Vitamins C and E may enhance effectiveness of insulin for diabetes
Boosting insulin with vitamins C and E may improve the drug's effectiveness for treating diabetes.
A UC Irvine College of Medicine study has found that the popular antioxidant supplements not only enhance insulin's ability to reduce blood sugar, but also lower the risks of organ damage that can occur despite insulin treatments. The study appears in the January issue of Kidney International.
Dr. Nick Vaziri, professor of medicine, and his team found that untreated diabetes raised blood pressure and increased the production of damaging oxidizing agents called free radicals. The free radicals converted sugars and proteins into harmful chemicals, increasing the risks of tissue damage often seen in untreated diabetes.
Treating the rats with insulin alone improved high blood pressure somewhat and partially spared the sugars and proteins from the free radicals' assault. But it also added a new problem, as the free radicals turned their attack on nitric oxide, a ubiquitous molecule that usually protects the body from free radicals. This new attack results in yet more toxic chemicals, with the potential to inflict damage to tissues.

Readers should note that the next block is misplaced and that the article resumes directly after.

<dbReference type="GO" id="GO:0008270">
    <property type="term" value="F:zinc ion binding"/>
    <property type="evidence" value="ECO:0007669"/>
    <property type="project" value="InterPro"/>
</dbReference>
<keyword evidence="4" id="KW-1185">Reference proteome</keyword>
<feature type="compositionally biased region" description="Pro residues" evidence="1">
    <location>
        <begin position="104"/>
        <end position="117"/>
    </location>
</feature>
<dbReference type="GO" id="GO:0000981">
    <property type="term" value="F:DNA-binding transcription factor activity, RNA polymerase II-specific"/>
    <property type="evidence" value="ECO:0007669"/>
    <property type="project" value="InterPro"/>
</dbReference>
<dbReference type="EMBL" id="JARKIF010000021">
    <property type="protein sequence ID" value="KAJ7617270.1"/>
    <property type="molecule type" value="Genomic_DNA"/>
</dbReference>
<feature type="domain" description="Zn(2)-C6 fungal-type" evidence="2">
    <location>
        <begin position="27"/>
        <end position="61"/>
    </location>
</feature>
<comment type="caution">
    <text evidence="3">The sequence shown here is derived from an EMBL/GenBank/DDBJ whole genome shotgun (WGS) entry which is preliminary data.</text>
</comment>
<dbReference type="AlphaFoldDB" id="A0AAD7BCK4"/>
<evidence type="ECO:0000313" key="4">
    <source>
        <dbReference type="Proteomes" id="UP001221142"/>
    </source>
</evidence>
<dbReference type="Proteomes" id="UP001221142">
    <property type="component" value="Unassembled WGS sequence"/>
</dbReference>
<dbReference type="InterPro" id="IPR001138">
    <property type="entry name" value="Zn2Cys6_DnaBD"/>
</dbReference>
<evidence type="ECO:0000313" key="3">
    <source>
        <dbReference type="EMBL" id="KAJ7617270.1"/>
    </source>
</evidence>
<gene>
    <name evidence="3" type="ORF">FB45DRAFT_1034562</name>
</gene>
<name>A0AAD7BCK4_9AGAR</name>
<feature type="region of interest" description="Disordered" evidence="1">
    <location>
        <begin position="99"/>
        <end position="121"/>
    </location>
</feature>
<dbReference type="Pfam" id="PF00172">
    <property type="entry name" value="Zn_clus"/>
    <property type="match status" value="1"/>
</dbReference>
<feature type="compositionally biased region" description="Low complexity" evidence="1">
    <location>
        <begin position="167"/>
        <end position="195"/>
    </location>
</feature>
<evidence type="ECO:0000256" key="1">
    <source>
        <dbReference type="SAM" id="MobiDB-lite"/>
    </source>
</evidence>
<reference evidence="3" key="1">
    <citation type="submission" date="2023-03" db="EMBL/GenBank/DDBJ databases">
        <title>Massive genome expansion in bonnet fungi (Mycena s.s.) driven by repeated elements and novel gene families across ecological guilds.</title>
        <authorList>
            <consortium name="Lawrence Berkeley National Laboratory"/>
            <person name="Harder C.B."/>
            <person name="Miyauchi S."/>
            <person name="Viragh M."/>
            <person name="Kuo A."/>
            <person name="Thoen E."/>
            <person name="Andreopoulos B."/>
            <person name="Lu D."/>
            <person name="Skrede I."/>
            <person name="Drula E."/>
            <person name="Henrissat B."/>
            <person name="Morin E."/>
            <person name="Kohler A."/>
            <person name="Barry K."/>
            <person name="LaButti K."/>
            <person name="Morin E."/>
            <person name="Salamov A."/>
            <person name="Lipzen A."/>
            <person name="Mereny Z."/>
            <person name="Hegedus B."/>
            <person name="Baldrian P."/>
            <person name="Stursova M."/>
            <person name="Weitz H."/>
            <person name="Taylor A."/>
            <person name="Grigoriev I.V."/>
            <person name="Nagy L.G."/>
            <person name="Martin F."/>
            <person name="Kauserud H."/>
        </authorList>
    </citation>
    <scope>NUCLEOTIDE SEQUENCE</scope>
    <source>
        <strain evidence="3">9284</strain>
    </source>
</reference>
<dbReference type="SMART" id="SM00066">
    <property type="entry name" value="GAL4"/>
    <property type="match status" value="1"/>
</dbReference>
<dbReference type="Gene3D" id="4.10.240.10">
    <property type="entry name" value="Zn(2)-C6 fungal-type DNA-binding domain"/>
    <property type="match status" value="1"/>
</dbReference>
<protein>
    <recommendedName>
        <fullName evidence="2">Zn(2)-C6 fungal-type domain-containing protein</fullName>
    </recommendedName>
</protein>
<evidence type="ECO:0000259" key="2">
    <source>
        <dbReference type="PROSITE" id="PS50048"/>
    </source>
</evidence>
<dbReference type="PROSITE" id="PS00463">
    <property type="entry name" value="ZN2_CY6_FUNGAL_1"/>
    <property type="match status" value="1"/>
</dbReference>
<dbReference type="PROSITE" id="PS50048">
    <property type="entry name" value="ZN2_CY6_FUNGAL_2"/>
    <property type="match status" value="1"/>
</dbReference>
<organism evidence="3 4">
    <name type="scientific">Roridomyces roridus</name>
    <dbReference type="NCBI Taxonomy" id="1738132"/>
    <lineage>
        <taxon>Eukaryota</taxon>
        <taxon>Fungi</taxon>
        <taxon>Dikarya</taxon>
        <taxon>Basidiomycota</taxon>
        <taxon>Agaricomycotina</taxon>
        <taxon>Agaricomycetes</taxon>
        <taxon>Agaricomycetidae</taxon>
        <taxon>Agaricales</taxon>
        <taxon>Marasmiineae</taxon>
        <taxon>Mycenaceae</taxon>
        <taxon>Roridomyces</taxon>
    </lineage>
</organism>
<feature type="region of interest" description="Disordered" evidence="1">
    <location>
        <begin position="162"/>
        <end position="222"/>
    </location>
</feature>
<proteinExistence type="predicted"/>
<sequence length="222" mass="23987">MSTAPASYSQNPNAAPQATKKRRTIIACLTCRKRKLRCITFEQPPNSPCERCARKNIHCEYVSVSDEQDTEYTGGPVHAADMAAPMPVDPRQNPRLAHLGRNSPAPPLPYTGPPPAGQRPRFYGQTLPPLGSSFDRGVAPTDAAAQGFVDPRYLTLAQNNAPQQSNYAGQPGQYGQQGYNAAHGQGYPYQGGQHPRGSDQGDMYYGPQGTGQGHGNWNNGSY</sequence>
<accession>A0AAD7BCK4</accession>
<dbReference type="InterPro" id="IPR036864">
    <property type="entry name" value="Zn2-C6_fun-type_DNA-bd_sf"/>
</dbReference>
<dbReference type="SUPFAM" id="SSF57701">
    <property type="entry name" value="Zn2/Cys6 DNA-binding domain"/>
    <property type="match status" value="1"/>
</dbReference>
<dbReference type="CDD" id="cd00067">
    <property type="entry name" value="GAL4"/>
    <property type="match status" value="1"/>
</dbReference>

Adding vitamins C and E to insulin, however, spared the sugars, proteins and nitric oxide from attack.
"Blood pressure was lowered to normal, and free radicals were not in sufficient numbers to degrade the sugars, proteins and nitric oxide," Vaziri said. "We think this shows that a diet rich in antioxidants may help diabetics prevent the devastating cardiovascular, kidney, neurological and other damage that are common complications of diabetes."
Diabetes affects nearly 17 million Americans. Insulin is the predominant treatment, but patients eventually develop complications, like various forms of heart disease and nerve, liver and kidney damage. Studies would still have to be tested in humans, but Vaziri believes that adding vitamins C and E to an insulin-dependent diabetic's diet should help treat the disease and perhaps prevent future organ damage.